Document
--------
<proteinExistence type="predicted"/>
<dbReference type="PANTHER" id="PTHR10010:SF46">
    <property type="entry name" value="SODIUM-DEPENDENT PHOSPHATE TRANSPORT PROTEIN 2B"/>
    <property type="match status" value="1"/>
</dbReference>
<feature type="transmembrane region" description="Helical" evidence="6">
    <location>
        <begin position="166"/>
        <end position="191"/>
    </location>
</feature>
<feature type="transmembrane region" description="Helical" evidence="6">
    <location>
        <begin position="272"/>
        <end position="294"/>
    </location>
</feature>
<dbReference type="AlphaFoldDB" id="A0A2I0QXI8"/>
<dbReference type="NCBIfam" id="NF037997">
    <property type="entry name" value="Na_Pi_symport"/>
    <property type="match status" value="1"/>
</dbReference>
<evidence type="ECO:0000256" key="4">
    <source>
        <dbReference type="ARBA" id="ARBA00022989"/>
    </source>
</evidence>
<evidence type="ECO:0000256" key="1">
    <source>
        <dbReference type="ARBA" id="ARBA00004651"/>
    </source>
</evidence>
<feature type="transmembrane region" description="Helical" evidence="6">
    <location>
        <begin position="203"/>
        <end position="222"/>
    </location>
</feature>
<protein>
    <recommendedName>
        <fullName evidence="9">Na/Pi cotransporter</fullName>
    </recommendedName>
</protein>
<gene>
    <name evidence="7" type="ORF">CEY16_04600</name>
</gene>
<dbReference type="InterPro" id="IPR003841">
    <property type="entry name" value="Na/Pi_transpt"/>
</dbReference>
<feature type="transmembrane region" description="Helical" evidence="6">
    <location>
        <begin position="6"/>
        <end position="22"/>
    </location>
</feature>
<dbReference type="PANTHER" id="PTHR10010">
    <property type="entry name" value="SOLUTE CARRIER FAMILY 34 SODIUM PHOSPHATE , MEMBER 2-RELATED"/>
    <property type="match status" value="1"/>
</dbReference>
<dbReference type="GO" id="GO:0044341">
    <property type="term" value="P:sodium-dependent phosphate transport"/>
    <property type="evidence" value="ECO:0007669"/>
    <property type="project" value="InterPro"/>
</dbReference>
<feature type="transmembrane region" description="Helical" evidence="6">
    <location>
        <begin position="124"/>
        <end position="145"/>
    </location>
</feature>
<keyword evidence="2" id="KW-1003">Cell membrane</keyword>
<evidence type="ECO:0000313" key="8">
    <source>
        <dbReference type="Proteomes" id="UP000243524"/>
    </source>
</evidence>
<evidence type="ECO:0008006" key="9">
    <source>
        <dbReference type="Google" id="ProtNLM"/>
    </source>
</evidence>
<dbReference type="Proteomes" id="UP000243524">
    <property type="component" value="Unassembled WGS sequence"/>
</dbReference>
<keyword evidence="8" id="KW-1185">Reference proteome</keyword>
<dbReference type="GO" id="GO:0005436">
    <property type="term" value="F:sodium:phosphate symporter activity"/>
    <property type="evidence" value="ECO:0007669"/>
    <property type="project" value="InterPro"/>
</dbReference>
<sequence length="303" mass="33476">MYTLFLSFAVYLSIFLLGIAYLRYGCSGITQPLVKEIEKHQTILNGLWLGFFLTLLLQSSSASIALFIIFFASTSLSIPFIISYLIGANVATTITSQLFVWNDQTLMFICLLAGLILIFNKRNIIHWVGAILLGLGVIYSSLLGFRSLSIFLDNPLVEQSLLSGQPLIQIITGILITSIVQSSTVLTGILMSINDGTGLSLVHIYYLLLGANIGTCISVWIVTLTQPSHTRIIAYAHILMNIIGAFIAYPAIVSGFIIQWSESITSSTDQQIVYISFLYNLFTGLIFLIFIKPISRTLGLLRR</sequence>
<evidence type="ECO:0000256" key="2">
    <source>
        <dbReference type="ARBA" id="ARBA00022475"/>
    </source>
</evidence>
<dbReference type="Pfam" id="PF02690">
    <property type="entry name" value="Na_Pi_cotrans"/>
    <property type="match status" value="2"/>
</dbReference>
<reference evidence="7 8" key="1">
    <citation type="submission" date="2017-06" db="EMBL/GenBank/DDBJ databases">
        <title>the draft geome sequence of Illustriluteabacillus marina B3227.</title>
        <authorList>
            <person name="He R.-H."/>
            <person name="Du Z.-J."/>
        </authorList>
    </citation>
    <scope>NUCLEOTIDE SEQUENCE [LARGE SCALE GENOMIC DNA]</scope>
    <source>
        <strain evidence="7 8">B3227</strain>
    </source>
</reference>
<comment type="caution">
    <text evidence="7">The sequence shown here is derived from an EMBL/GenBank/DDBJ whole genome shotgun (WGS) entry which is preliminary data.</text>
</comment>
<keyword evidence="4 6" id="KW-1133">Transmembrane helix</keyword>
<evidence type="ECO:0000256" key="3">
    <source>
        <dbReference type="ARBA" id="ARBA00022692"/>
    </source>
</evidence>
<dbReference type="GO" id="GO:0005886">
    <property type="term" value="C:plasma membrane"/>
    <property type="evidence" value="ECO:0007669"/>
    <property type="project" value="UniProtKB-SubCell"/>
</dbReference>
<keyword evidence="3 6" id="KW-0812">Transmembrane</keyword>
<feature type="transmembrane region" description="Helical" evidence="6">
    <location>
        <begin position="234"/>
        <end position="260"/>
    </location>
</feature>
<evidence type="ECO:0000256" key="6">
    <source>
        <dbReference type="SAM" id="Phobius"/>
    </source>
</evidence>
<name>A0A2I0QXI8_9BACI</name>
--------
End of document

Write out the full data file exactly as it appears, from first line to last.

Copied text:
<proteinExistence type="predicted"/>
<dbReference type="PANTHER" id="PTHR10010:SF46">
    <property type="entry name" value="SODIUM-DEPENDENT PHOSPHATE TRANSPORT PROTEIN 2B"/>
    <property type="match status" value="1"/>
</dbReference>
<feature type="transmembrane region" description="Helical" evidence="6">
    <location>
        <begin position="166"/>
        <end position="191"/>
    </location>
</feature>
<feature type="transmembrane region" description="Helical" evidence="6">
    <location>
        <begin position="272"/>
        <end position="294"/>
    </location>
</feature>
<dbReference type="AlphaFoldDB" id="A0A2I0QXI8"/>
<dbReference type="NCBIfam" id="NF037997">
    <property type="entry name" value="Na_Pi_symport"/>
    <property type="match status" value="1"/>
</dbReference>
<evidence type="ECO:0000256" key="4">
    <source>
        <dbReference type="ARBA" id="ARBA00022989"/>
    </source>
</evidence>
<evidence type="ECO:0000256" key="1">
    <source>
        <dbReference type="ARBA" id="ARBA00004651"/>
    </source>
</evidence>
<feature type="transmembrane region" description="Helical" evidence="6">
    <location>
        <begin position="203"/>
        <end position="222"/>
    </location>
</feature>
<protein>
    <recommendedName>
        <fullName evidence="9">Na/Pi cotransporter</fullName>
    </recommendedName>
</protein>
<gene>
    <name evidence="7" type="ORF">CEY16_04600</name>
</gene>
<dbReference type="InterPro" id="IPR003841">
    <property type="entry name" value="Na/Pi_transpt"/>
</dbReference>
<feature type="transmembrane region" description="Helical" evidence="6">
    <location>
        <begin position="6"/>
        <end position="22"/>
    </location>
</feature>
<dbReference type="PANTHER" id="PTHR10010">
    <property type="entry name" value="SOLUTE CARRIER FAMILY 34 SODIUM PHOSPHATE , MEMBER 2-RELATED"/>
    <property type="match status" value="1"/>
</dbReference>
<dbReference type="GO" id="GO:0044341">
    <property type="term" value="P:sodium-dependent phosphate transport"/>
    <property type="evidence" value="ECO:0007669"/>
    <property type="project" value="InterPro"/>
</dbReference>
<feature type="transmembrane region" description="Helical" evidence="6">
    <location>
        <begin position="124"/>
        <end position="145"/>
    </location>
</feature>
<keyword evidence="2" id="KW-1003">Cell membrane</keyword>
<evidence type="ECO:0000313" key="8">
    <source>
        <dbReference type="Proteomes" id="UP000243524"/>
    </source>
</evidence>
<evidence type="ECO:0008006" key="9">
    <source>
        <dbReference type="Google" id="ProtNLM"/>
    </source>
</evidence>
<dbReference type="Proteomes" id="UP000243524">
    <property type="component" value="Unassembled WGS sequence"/>
</dbReference>
<keyword evidence="8" id="KW-1185">Reference proteome</keyword>
<dbReference type="GO" id="GO:0005436">
    <property type="term" value="F:sodium:phosphate symporter activity"/>
    <property type="evidence" value="ECO:0007669"/>
    <property type="project" value="InterPro"/>
</dbReference>
<sequence length="303" mass="33476">MYTLFLSFAVYLSIFLLGIAYLRYGCSGITQPLVKEIEKHQTILNGLWLGFFLTLLLQSSSASIALFIIFFASTSLSIPFIISYLIGANVATTITSQLFVWNDQTLMFICLLAGLILIFNKRNIIHWVGAILLGLGVIYSSLLGFRSLSIFLDNPLVEQSLLSGQPLIQIITGILITSIVQSSTVLTGILMSINDGTGLSLVHIYYLLLGANIGTCISVWIVTLTQPSHTRIIAYAHILMNIIGAFIAYPAIVSGFIIQWSESITSSTDQQIVYISFLYNLFTGLIFLIFIKPISRTLGLLRR</sequence>
<evidence type="ECO:0000256" key="2">
    <source>
        <dbReference type="ARBA" id="ARBA00022475"/>
    </source>
</evidence>
<dbReference type="Pfam" id="PF02690">
    <property type="entry name" value="Na_Pi_cotrans"/>
    <property type="match status" value="2"/>
</dbReference>
<reference evidence="7 8" key="1">
    <citation type="submission" date="2017-06" db="EMBL/GenBank/DDBJ databases">
        <title>the draft geome sequence of Illustriluteabacillus marina B3227.</title>
        <authorList>
            <person name="He R.-H."/>
            <person name="Du Z.-J."/>
        </authorList>
    </citation>
    <scope>NUCLEOTIDE SEQUENCE [LARGE SCALE GENOMIC DNA]</scope>
    <source>
        <strain evidence="7 8">B3227</strain>
    </source>
</reference>
<comment type="caution">
    <text evidence="7">The sequence shown here is derived from an EMBL/GenBank/DDBJ whole genome shotgun (WGS) entry which is preliminary data.</text>
</comment>
<keyword evidence="4 6" id="KW-1133">Transmembrane helix</keyword>
<evidence type="ECO:0000256" key="3">
    <source>
        <dbReference type="ARBA" id="ARBA00022692"/>
    </source>
</evidence>
<dbReference type="GO" id="GO:0005886">
    <property type="term" value="C:plasma membrane"/>
    <property type="evidence" value="ECO:0007669"/>
    <property type="project" value="UniProtKB-SubCell"/>
</dbReference>
<keyword evidence="3 6" id="KW-0812">Transmembrane</keyword>
<feature type="transmembrane region" description="Helical" evidence="6">
    <location>
        <begin position="234"/>
        <end position="260"/>
    </location>
</feature>
<evidence type="ECO:0000256" key="6">
    <source>
        <dbReference type="SAM" id="Phobius"/>
    </source>
</evidence>
<name>A0A2I0QXI8_9BACI</name>